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Yahara House revives connection for people with mental illness, fighting isolating effects of COVID-19

Published: Feb. 26, 2021 at 9:52 PM CST|Updated: Feb. 26, 2021 at 10:26 PM CST
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MADISON, Wis. (WMTV) - “What happens at Yahara House? I think magic happens at Yahara House.”

That’s how director Brad Schlough describes the multi-storied building on the corner of E Gorham and N Livingston Streets. A program of Journey Mental Health Center, the clubhouse offers activities for people with serious mental health issues, including schizophrenia and bipolar disorders.

Doors had been closed to most people for much of the pandemic. But on Friday, members and staff came to lay the base for a snow sculpture. It was one of the first invitations to come back, according to Schlough.

“Walking back in the house was such a great feeling,” Brent Pasdo, a clubhouse member, said. “It was like I’m back home again.”

In pre-pandemic times, members and staff called each other “colleagues” while tending to all parts of the house. They welcomed guests at the reception desk, kept attendance records, ran social media accounts and prepared lunch in the cafe.

“It costs about 90 cents, and you’ll get some of the best food you’ll ever have,” Pasdo said.

“Everyone of us is expected to contribute here,” Schlough said. “It’s not just coming and hanging out. I think that the reciprocal expectation means a lot to people.”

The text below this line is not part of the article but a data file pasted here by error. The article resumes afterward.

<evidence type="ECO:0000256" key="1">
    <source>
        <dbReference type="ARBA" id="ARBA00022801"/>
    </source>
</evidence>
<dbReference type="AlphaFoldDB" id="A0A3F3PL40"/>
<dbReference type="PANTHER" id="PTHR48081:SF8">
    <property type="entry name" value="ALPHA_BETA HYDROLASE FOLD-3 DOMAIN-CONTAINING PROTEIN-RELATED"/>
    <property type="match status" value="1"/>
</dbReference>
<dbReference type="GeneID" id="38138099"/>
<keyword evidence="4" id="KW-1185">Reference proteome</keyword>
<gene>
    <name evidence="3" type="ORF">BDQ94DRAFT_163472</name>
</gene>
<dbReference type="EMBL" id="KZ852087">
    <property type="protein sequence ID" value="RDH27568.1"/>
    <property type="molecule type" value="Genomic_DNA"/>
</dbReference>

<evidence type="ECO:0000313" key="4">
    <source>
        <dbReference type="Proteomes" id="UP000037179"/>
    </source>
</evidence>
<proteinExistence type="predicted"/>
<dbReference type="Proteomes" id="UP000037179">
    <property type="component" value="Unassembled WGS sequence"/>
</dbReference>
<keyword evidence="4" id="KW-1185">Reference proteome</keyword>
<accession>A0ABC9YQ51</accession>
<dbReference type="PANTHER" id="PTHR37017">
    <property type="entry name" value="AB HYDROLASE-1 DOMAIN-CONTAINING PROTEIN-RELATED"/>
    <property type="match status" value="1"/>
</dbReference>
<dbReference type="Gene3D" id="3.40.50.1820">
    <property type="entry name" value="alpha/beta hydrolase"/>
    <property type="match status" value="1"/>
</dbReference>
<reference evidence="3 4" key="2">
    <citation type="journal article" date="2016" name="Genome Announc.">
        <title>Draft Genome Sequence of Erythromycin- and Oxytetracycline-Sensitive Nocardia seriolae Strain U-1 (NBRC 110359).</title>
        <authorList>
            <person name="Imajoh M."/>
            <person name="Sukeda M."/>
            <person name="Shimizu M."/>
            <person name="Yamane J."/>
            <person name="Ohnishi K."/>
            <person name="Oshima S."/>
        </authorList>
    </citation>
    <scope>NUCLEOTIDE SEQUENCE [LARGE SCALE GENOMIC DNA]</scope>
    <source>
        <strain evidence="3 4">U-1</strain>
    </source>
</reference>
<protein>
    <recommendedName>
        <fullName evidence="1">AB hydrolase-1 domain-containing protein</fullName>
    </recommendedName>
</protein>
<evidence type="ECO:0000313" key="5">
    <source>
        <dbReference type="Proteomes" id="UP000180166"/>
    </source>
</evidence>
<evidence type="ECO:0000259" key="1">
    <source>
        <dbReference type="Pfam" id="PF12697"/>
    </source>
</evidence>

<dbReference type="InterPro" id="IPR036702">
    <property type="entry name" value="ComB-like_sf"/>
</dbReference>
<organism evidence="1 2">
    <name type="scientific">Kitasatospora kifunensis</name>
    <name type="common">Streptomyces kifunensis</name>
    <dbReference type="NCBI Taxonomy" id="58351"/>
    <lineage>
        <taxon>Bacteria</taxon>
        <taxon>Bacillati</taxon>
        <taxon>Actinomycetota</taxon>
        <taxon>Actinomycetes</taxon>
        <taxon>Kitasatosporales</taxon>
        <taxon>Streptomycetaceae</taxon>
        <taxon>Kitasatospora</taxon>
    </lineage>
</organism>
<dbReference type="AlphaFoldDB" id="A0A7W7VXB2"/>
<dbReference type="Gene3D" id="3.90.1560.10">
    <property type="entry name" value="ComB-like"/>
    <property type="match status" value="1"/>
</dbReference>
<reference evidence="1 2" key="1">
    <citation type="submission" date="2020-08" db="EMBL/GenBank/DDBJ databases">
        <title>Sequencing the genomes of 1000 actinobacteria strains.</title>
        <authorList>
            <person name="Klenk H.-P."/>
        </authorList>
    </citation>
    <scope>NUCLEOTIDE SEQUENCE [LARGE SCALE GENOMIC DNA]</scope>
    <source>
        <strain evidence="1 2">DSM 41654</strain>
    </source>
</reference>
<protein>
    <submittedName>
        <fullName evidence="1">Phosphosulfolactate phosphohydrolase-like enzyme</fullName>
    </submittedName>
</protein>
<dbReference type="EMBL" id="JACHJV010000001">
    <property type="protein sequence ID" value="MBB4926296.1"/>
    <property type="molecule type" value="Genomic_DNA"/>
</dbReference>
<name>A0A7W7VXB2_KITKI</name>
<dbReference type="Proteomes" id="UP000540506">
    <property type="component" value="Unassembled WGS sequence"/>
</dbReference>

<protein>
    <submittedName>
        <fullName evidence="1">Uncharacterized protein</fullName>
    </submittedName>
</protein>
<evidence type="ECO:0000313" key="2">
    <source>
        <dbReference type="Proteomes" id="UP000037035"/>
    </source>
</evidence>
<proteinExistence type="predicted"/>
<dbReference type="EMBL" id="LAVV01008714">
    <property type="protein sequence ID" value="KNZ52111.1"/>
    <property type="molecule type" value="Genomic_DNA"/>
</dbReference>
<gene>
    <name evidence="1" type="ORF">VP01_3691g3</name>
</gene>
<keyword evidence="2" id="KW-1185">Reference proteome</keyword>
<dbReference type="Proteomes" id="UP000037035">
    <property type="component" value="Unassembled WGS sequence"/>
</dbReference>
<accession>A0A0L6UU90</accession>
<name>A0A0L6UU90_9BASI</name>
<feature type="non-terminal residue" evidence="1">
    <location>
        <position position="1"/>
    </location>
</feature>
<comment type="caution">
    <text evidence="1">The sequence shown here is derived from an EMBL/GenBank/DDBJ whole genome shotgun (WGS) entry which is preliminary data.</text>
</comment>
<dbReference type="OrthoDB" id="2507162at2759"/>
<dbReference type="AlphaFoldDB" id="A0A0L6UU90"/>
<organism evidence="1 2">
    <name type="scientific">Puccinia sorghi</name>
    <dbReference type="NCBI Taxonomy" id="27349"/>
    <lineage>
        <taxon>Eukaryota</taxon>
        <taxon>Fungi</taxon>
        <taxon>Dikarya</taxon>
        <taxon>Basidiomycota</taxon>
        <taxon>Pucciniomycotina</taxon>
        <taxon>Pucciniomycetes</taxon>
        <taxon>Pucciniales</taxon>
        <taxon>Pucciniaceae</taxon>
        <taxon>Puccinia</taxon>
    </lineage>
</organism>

But for some members COVID-19 has recreated the crises that brought them to the house in the first place, according to Schlough. He said, “It has meant more hospitalizations, unfortunately, probably more substance use for some people who were no longer relying on that.”

Pasdo shared, he has not felt so isolated during the pandemic (he moved in with his girlfriend, who he met at the Yahara House), but he could relate to how many other members are feeling now.

“Three years ago I was very, very unhappy,” he said. “There were suicide attempts, and I was a miserable person. Then I came here, and everything changed. It was like a rebirth of Brent Pasdo. Everything was better because I had a place to go that wasn’t at home because I was having trouble at home.”

Once the sculpture is built on Monday, Schlough said he will slowly bring back more and more members to the house.

If you or anyone you know is struggling and need help, contact the National Suicide Prevention Lifeline at 800-273-8255.

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